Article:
It is on coming to the amphitheatre and arena that the enormous size of the entertainment, not to speak meantime of its quality, becomes apparent. The range of buildings which contained the Grand Hall, the adjacent avenues, and the Fine Art Galleries, are now thrown together, and placed under one vast roof. This has not been a work free from difficulty, but it is on a fair way to successful completion. To enlarge the area without raising the roof would have given the building a very "squat" appearance. This has been avoided by raising the roof an additional 20 feet all over. The amphitheatre measures 270 feet by 225 feet, a very large portion of which is taken up by the stage and ground used for the performance. A matter of great importance with a building of this kind is the obtaining of an uninterrupted view of the stage from all parts of the house. Where pillars are employed to support the roof this cannot be secured, as everyone knows who has sat behind one, but the problem has been solved by throwing across the centre of the building an enormous iron girder 140 feet long by 12 feet deep. On this girder, which is probably the largest in Scotland used in any private enterprise, the weight of the roof is upheld. The breaking weight of the girder is 400 tons, and its cost £560. Needless to say, the weight placed on the girder is far from reaching the breaking point. The stage, the largest in the kingdom, measures from back to front 182 feet, and from side to side 140 feet. By stage in this case is meant not only the back part of the building behind the curtain, but a larger area in front of the curtain where the battle scenes take place. The stage proper is a huge affair, with a semi-circular background so arranged as to give the impression of immense distance. The background scenes, which are truthful representations of prairie and other landscapes characteristic of the "Wild West," measure 170 feet in length, and are illuminated from behind. The building is seated for 7000 spectators, every one of whom will be able to get a clear and uninterrupted view of the performance. In front of the area there are 25 boxes, each 5 feet square, handsomely upholstered and having private entrance from the covered way. There are two million and a   quarter cubic feet in the building, and a mile and a quarter of seating, lineal measurement. The heating will be done by steam piping, of which there is about 7000 feet. In a building intended to accommodate so many people, and where so much gunpowder is blazed, the ventilation is a matter of more than ordinary importance. This will be accomplished by means of a series of "Blackman" air propellers [2] placed in the roof, and driven by a six-horse power dynamo. There are no fewer than ten exits, and there will be a twenty-foot wide covered avenue down to Duke Street. Besides the extension and raising of the roof, there have been very large alterations on the floor of the building, both in the way of excavating and levelling up. In connection with one of the battle scenes, where one of the parties makes a flank attack on the other, there has been excavated a long ten-foot deep tunnel leading into the arena through which the horsemen pass. In another scene a cyclone is supposed to take place. Where to get the wind is a problem much more easily solved than that on which the rain cranks are presently engaged. The colonel manages it by an arrangement of "Blackman" air propellers, which can develop by actual test a spanking breeze of 55 miles an hour. The lighting of the building is done by gas, the electric light, and prismatic calciums for the effects. In the area there will be five handsome gasaliers, requiring the full force of the mains in Duke Street. To increase the limelight effects the building internally will be painted white, and the ground will be covered with a white substance. The plans for the seating and exits were arranged to meet the requirements of the Dean of Guild Court, and that they are satisfactory may be inferred from the fact that not a single alteration was ordered. The whole works have been carried out under the supervision of the architect, Mr James Chalmers, I.A., 101 St Vincent Street, Glasgow. This gentleman is working so hard, and doing the work so well, that the officials about the place seem inclined to claim him as an American, "because," they say, "he hussles around so considerable." The alterations on the building will cost little short of £6000.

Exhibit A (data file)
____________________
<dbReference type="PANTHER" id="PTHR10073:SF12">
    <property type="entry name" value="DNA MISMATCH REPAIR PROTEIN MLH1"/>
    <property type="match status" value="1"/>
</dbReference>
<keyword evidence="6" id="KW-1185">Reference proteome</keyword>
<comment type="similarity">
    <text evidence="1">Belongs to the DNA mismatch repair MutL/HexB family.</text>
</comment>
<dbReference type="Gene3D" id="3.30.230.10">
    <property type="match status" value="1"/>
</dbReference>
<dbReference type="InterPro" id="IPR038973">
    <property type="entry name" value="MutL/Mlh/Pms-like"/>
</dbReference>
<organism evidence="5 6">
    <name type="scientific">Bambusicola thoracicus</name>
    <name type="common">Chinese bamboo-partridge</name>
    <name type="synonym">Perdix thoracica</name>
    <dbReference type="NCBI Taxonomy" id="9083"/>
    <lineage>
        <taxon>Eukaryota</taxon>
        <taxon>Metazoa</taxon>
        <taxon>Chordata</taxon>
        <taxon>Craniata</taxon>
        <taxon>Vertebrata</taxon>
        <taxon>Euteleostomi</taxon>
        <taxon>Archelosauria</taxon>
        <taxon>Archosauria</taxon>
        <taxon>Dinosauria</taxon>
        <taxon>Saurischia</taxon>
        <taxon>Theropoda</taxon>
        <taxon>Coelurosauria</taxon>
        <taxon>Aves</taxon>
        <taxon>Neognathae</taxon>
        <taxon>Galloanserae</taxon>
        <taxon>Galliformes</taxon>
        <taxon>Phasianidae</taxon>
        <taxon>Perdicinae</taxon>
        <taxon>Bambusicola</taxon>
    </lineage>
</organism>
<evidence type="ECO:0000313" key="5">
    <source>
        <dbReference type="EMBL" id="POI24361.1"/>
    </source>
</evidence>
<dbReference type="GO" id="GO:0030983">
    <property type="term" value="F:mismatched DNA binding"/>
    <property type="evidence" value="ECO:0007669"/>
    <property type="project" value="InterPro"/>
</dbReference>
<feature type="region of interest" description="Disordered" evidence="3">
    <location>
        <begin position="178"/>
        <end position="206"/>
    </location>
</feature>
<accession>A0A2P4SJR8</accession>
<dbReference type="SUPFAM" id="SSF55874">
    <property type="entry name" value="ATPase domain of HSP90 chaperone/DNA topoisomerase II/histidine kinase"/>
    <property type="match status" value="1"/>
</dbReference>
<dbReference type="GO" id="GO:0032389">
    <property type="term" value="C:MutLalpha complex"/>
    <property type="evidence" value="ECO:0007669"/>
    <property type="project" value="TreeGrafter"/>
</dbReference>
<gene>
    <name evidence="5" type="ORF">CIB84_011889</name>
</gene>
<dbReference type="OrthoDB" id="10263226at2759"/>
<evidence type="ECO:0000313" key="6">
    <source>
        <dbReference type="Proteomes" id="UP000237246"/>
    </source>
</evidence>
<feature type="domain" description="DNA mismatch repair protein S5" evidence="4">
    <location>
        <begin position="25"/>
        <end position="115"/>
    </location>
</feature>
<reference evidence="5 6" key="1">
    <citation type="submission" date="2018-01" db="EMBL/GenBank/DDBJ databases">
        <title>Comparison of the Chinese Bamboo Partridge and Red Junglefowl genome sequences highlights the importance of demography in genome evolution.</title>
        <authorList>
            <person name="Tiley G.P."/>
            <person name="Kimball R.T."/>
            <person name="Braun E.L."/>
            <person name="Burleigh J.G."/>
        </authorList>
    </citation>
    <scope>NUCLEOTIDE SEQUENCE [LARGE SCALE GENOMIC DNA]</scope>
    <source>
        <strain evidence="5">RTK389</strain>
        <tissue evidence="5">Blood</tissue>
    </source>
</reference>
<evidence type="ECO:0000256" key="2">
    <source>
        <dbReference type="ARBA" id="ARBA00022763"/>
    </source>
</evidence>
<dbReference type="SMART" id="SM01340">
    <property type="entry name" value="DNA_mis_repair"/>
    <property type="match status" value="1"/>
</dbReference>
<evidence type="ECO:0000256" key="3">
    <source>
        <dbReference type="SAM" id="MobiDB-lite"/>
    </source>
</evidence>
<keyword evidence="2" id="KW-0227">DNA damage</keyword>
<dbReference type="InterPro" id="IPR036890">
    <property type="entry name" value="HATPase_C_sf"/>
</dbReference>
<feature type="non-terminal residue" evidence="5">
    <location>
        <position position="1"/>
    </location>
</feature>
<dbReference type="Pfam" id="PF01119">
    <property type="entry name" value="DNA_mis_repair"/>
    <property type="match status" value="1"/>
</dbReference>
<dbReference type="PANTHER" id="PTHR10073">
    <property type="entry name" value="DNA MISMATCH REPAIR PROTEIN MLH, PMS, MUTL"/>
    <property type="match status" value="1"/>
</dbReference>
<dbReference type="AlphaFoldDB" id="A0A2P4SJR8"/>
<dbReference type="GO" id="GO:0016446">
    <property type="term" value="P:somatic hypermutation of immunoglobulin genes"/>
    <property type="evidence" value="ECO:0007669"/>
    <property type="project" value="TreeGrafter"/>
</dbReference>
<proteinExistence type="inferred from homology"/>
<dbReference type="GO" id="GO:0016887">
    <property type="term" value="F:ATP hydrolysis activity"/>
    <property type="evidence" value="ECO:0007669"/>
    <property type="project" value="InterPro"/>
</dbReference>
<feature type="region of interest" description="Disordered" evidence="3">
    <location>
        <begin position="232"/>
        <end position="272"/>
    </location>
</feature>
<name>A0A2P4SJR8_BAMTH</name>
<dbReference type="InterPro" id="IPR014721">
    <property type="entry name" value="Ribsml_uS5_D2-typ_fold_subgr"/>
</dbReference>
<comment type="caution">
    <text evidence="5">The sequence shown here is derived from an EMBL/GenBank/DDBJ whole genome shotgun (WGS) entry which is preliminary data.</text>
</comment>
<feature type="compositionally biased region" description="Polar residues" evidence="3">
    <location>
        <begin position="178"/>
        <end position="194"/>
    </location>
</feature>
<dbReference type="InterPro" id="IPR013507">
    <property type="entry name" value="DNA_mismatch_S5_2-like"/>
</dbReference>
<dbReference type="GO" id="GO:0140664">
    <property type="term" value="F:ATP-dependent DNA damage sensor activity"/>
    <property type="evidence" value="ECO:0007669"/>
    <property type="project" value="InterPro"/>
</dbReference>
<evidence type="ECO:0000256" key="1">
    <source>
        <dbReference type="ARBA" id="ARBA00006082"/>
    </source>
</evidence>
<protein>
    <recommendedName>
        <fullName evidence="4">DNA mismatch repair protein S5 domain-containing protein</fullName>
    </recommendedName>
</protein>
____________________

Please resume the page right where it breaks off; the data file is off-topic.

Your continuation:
Note 1: William Glover (1833-1916), a Glasgow-born landscape artist in oil and watercolors, was a scene painter and manager of the Theatre Royal in Glasgow. [back]

Note 2: The Blackman Air Propeller Ventilating Co., Limited, of London, provided proper ventilation for the exhibition. [back]